$50,000 in damages, no injuries in Motel 6 fire

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A grease fire at Motel 6 broke out mid-afternoon on Sunday, Apr. 6 resulting in the building being evacuated and a heavy response from the Airdrie Fire Department.

A total of 13 Fire Department personnel were on scene with five pieces of apparatus to respond to the fire, which collectively cost $50,000 in damages.

No injuries were reported from the incident, and thanks to overhead sprinkler systems, damage was minimal.

The fire was quickly extinguished by the hotel’s sprinkler system, but Airdrie Fire Department Deputy Chief Garth Rabel said the crew size and amount of apparatuses were standard for responses to locations such as Motel 6.

“That is a multi-family (building) or a large business where there is potential for lots of people. That call type gets that type of a response,” said Rabel.

“Even if it was just alarm bells going off without an actual fire, that’s still the group that’s coming. If it was something more severe then we want to make sure that we have the right resources on scene,” he said.

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Airdrie Fire Department responded to the incident around 3 p.m. on April 6.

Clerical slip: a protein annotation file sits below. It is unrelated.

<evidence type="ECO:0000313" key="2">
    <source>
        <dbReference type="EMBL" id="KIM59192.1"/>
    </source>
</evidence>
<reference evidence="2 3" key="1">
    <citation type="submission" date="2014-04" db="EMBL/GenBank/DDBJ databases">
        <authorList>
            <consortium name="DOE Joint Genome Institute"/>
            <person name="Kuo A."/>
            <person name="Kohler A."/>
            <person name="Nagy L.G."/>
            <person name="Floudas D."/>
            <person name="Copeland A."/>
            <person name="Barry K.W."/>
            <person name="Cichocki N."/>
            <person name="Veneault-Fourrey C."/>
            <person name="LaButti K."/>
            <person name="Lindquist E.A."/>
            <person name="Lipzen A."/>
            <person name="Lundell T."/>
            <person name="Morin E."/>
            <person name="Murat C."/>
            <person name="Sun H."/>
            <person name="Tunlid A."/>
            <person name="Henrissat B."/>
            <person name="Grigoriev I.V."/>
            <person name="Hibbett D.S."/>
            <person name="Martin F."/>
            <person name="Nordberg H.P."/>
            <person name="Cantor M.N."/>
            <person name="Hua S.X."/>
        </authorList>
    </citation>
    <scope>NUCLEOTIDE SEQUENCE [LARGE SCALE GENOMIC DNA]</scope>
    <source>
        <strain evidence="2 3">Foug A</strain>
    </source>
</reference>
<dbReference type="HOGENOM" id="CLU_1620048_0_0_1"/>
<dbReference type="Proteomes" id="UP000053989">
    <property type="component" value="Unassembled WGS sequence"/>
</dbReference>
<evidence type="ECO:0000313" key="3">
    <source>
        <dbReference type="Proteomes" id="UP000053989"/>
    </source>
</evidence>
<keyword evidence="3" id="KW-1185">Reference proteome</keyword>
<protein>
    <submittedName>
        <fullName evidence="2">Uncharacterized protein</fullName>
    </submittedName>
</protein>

The building had already been evacuated by the time crews arrived, but upon entry of the building found it filled with light, grey smoke, and water on the floor.

The Airdrie Fire Department determined that a small fire had broken out in one of the main level guest rooms, but had been extinguished by the sprinkler systems.

Further investigation by the Fire Prevention Bureau determined that the fire was caused by someone’s cooking—a pot containing cooking oil had caught fire on a stovetop by overheating while left unattended.

Once crews determined that the fire was fully extinguished, they shut off the sprinklers and salvage and cleanup efforts started.

The total damages to the building and contents within are estimated to cost $50,000, although Rabel said most of it was because of water from the sprinklers.

“The majority of that (cost) would be to get things cleaned up, get the carpet reconditioned, and get the water removed and everything dried,” he said.

The fire at Motel 6 serves as a cautionary tale about safe cooking practices. Rabel said kitchen fires are one of the leading causes of residential fires.

“They’re one of the most common causes of residential fires. This is not the first cooking-related fire we’ve attended this year,” he said.

The Airdrie Fire Department issued a public safety message following the fire, advising folks to never leave stoves or ovens unattended when in use, and to use proper appliances when deep frying food or cooking with a lot of oil. It’s also advised to keep an easily-accessible fire extinguisher in the kitchen.

Rabel said there’s also a lesson to be learned about staying insured to be prepared for the unexpected.

“In residential homes for renters or owners, it’s very important to maintain insurance and to ensure that you check your insurance regularly,” he said.

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